I am looking forward to constructive discussions which hopefully can lead to a tangible outcome. On how we can do better to help the millions of people in need.
Without any other delay, I give the floor to Germany’s Foreign Minister, Frank-Walter Steinmeier. Dear Frank-Walter, the floor is yours.
The co-chair will have to serve as time-keepers. The interventions by Steinmeier and Eliasson should not go beyond 5 minutes. After Steinmeier’s intervention, one of the co-chairs should give the floor to Eliasson. Following Eliasson, the chair of the first panel (most likely yourself) will introduce the panel (3 minutes max). After your short introduction, you will give the floor to the first speaker, Gordon Brown (all speakers have maximum of 4 minutes).
- Thank you, Deputy Secretary General Eliasson and Minister Steinmeier for your very frank assessment of the situation and your very inspiring remarks to guide our discussions today and our future response to this crisis.
Let me now move to our First session.
SESSION 1– Humanitarian situation inside Syria, with particular focus on access and shortages in the health sector
Today’s first session will focus on the situation inside Syria, the humanitarian needs but in particular the question how to ensureaccess to those people in need. Despite 3 UN Security Council Resolutions on this matter (2139, 2165, 2191), what we see is trend of decreasing access rather than improved access. Where do we stand with the implementation of the “Whole of Syria”-approach, which should ensure access wherever the needs are?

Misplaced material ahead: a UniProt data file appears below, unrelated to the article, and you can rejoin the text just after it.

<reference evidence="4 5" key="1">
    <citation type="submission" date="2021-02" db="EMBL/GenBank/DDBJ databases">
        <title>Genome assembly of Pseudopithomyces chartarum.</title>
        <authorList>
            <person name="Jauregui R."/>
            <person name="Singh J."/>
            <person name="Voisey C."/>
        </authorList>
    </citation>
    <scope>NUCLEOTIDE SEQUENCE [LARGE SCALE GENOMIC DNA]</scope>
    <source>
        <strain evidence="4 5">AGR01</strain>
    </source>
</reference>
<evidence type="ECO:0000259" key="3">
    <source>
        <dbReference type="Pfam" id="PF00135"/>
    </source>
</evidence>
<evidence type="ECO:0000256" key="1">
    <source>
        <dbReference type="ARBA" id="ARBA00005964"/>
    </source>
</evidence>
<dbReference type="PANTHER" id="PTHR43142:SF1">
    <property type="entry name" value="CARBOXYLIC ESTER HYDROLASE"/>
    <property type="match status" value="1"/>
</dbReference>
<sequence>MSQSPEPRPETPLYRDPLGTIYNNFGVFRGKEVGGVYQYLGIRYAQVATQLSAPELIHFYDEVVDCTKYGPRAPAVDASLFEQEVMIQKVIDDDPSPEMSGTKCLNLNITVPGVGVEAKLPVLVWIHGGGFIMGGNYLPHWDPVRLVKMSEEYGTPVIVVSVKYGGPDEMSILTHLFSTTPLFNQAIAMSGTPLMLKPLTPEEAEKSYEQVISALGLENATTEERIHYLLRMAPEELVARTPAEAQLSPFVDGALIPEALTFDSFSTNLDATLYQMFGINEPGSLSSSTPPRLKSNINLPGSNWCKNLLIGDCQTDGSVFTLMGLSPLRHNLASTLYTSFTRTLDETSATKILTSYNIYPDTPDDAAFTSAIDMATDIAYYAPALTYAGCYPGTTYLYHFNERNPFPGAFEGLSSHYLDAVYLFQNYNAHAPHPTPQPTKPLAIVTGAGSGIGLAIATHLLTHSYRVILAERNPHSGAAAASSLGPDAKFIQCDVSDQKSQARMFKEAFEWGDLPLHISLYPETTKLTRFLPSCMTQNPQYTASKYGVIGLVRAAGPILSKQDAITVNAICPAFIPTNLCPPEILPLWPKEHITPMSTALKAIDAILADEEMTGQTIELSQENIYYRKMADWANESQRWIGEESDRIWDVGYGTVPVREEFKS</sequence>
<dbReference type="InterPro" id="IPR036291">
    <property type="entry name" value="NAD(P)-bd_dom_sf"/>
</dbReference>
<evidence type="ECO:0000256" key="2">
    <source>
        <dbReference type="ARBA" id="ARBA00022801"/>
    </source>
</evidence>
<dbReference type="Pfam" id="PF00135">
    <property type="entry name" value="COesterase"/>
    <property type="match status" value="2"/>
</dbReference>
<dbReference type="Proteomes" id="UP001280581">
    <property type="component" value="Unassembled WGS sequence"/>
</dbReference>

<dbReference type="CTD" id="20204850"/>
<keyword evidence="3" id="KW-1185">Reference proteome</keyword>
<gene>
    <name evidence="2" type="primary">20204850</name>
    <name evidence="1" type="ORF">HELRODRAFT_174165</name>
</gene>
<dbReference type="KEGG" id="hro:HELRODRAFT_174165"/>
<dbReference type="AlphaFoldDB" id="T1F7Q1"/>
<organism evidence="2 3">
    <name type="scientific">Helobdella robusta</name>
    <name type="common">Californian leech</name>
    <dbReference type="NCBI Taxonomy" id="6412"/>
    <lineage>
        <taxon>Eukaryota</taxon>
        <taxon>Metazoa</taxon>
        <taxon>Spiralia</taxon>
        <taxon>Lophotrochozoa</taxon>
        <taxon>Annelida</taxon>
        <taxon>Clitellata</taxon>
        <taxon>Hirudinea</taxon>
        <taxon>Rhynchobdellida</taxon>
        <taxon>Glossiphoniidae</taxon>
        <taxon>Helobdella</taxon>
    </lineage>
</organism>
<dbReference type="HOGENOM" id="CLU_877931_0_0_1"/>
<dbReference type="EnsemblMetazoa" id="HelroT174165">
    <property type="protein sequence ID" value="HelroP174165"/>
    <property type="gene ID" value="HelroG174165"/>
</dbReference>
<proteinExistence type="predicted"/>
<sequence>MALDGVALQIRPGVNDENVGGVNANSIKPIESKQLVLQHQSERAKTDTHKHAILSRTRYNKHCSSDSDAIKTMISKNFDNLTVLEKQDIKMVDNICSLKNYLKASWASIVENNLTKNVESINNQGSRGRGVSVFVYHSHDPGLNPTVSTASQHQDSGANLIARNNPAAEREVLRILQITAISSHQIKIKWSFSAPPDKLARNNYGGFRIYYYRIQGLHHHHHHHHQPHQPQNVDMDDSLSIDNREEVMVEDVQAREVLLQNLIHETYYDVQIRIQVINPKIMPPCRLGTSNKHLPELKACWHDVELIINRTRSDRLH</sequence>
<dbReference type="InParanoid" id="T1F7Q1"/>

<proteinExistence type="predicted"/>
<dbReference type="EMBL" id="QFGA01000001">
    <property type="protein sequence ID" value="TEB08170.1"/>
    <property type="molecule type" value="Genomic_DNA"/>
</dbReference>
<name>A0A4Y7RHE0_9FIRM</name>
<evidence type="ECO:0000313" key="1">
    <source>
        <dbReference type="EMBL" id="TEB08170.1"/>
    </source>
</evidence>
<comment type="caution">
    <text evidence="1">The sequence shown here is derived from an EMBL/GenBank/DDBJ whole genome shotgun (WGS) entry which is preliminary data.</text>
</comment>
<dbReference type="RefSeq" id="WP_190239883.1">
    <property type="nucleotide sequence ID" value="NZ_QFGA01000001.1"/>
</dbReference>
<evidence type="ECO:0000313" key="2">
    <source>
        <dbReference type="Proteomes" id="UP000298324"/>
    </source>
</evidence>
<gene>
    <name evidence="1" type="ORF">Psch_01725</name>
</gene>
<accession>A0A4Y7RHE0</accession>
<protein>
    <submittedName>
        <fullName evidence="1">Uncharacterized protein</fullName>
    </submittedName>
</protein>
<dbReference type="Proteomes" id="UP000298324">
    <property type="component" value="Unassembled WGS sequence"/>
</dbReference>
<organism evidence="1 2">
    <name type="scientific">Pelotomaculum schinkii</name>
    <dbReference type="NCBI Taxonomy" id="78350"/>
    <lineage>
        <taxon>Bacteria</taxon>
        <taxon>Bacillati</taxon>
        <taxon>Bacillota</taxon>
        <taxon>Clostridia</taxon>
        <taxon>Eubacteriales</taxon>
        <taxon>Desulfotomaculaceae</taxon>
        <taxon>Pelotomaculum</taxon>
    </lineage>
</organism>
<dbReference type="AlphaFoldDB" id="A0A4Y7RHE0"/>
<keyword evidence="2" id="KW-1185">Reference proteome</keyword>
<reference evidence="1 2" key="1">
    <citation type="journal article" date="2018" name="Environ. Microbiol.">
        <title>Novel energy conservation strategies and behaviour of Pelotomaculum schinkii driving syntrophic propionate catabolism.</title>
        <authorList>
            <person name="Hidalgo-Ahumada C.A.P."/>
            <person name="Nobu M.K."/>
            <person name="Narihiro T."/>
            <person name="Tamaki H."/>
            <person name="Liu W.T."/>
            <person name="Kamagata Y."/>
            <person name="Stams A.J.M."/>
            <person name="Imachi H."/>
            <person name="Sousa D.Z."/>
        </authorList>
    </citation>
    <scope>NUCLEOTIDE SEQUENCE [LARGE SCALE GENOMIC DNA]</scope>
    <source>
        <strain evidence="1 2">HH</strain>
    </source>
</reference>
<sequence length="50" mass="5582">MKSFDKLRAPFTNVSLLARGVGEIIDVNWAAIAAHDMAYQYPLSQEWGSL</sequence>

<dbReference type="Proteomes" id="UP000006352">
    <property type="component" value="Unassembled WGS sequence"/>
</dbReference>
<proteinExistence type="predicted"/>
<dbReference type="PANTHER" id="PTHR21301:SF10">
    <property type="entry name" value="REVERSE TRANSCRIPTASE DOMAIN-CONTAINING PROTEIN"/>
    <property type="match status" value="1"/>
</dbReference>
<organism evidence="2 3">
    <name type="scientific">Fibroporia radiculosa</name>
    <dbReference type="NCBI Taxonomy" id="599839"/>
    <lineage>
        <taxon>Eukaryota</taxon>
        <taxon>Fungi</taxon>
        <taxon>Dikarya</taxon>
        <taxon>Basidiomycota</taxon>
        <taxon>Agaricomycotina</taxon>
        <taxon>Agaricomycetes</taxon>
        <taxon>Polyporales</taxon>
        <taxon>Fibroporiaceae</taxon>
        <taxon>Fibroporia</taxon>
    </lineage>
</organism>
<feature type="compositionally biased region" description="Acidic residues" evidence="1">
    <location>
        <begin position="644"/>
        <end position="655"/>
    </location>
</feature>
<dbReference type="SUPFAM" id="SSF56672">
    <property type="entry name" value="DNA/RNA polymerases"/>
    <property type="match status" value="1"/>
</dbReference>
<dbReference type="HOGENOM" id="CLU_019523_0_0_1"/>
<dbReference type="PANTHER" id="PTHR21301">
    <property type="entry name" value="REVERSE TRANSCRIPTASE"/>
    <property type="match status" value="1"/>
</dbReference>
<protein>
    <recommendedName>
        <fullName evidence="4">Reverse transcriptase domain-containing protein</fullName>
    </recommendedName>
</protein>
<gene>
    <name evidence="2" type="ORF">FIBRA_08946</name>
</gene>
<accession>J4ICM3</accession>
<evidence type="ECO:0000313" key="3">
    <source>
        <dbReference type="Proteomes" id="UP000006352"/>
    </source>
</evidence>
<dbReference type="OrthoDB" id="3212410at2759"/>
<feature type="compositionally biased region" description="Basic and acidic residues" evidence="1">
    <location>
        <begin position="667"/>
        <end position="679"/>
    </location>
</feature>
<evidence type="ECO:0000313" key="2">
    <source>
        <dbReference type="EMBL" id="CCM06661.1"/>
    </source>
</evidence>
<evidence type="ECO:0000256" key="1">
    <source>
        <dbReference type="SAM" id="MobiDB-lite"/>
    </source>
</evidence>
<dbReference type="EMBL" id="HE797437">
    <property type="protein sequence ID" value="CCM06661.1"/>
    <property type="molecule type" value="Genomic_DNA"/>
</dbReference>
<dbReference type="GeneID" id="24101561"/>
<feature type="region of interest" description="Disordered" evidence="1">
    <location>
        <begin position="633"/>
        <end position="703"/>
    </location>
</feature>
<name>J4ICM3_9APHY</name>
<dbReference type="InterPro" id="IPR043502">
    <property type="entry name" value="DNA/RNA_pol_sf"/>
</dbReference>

One particular aspect which does not often receive sufficient attention is the massive impact of decreasing access to the already crumbling health system. In fact, the lack of access to health and medical treatment has become the cause of an “invisible mass killing” similar to the direct effect of fighting. Ordinary diseases turn lethal for lack medicine. We must do our utmost to ensure the provision of medical care and supplies.
- Lastly, we of course also have to address the issue of protection – or rather the absence of protection. We see almost daily reports of deliberate attacks on school, medical facilities and humanitarian aid workers in stark violation of International Humanitarian Law. The international community cannot to be silent on these crimes.
- I am pleased to have 2 distinguished experts on this matter with us today, Under-Secretary General Stephen O’Brien and the President of the International Committee of the Red Cross (ICRC), Peter Maurer.
- Without further due, Stephen, you have the floor for your 4-minute intervention.
If there are questions from the floor to the panellists , please raise your hand. I insist it should be questions or very short comments. But NO STATEMENTS please. These are for the plenary session.
We will now turn to an issue that Commissioner Hahn and myself and certainly our distinguished panel are very much attached to. It is an issue that determines the future of Syria: How to provide the children of this country – the most vulnerable victims of this terrible war – with hope for a better future and prevent the notion of a “lost generation” from becoming a reality?
* The former Yugoslav Republic of Macedonia, Montenegro and Serbia continue to be part of the Stabilisation and Association Process.